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Discussion Starter #1 (Edited)
In Australia, Mitsubishi chose not to add TPMS (Tyre Pressure Monitoring System) to our versions. Many other manufacturers here do include it as a feature. So, I was acquainting myself with my partners fathers new CX-3 and read about the TPMS of that car. It doesn't use the pressure monitors set in each wheel. Instead it uses the wheel speed data from from the electronics in each wheel bay to calculate the speed in relation to the wheel circumference. The owners manual lists how to reset the TPMS if a tire/tyre is replaced or the pressures are changed.

As all new vehicles, the EC especially, have sensors in each wheel bay for ABS and stability control etc. The sensors measure the speed of each wheel and calculates if it has wheel spin or some other handling problem. Using the data the SAWC system adjusts the throttle and wheel braking to compensate for any instability. It is also used by the ABS system.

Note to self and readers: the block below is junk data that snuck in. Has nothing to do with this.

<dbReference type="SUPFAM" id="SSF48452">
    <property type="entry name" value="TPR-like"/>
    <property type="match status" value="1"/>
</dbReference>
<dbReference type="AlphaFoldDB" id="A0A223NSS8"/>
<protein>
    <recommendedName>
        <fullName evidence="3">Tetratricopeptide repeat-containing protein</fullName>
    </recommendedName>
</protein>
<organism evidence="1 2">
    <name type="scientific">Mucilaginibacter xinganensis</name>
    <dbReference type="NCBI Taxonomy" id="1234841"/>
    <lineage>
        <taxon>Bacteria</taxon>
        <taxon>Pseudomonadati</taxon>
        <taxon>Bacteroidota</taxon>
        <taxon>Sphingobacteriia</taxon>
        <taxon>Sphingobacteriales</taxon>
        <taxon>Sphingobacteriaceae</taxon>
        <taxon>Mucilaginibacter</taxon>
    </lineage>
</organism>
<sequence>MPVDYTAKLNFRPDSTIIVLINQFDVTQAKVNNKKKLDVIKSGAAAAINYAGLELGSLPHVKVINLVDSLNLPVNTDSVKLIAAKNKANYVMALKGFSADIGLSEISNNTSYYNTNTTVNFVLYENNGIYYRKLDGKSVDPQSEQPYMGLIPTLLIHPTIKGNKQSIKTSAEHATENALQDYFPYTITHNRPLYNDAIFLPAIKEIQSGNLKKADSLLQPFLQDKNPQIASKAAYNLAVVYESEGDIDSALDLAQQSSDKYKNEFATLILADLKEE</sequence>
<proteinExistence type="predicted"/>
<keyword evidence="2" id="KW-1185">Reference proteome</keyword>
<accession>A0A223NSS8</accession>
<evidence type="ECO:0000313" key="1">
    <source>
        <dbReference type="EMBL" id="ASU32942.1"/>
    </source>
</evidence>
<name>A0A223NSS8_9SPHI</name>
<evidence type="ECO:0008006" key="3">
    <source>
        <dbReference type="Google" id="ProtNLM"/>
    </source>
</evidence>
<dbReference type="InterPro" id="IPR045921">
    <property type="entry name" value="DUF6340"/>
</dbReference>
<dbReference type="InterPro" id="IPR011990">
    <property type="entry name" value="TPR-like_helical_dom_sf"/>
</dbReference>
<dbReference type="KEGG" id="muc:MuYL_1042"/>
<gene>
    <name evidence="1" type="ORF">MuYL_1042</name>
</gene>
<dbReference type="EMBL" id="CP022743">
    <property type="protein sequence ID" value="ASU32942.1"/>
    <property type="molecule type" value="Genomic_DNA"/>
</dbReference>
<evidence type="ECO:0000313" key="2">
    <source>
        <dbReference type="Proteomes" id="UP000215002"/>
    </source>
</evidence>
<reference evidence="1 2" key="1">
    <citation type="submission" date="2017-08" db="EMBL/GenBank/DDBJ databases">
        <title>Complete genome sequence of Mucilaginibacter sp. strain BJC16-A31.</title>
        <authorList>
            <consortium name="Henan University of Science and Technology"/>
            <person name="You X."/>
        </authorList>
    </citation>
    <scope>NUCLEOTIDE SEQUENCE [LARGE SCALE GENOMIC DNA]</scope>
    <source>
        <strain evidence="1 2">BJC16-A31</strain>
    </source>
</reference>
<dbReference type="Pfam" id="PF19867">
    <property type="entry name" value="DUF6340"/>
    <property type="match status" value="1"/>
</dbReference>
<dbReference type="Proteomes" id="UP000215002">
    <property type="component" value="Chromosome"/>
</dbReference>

I did a search and came upon a TPMS system that uses this data by connecting a bypass plug to the OBD (On Board Diagnostic) port which is a standard port across the industry for connecting diagnostic tools for service and maintenance. Here is the RHD OBD port which is located by the drivers left knee in the centre console:

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The LHD port is underneath the knee airbag and more accessible. The RHD version is stuck behind the lower climate control outlets.

So the kit I found was on AliExpress and consists of the OBD bypassed cable, a TPMS display and its associated connection cable from the OBD bypass. They also give you a spudger tool to pop open the trims. Beats using you fingers. There is also a small set of instructions through most of it relates to the timers for fatigue and service reminders and their setup.

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I chose to install the display in the centre console next to the ECO switch so it was easily visible.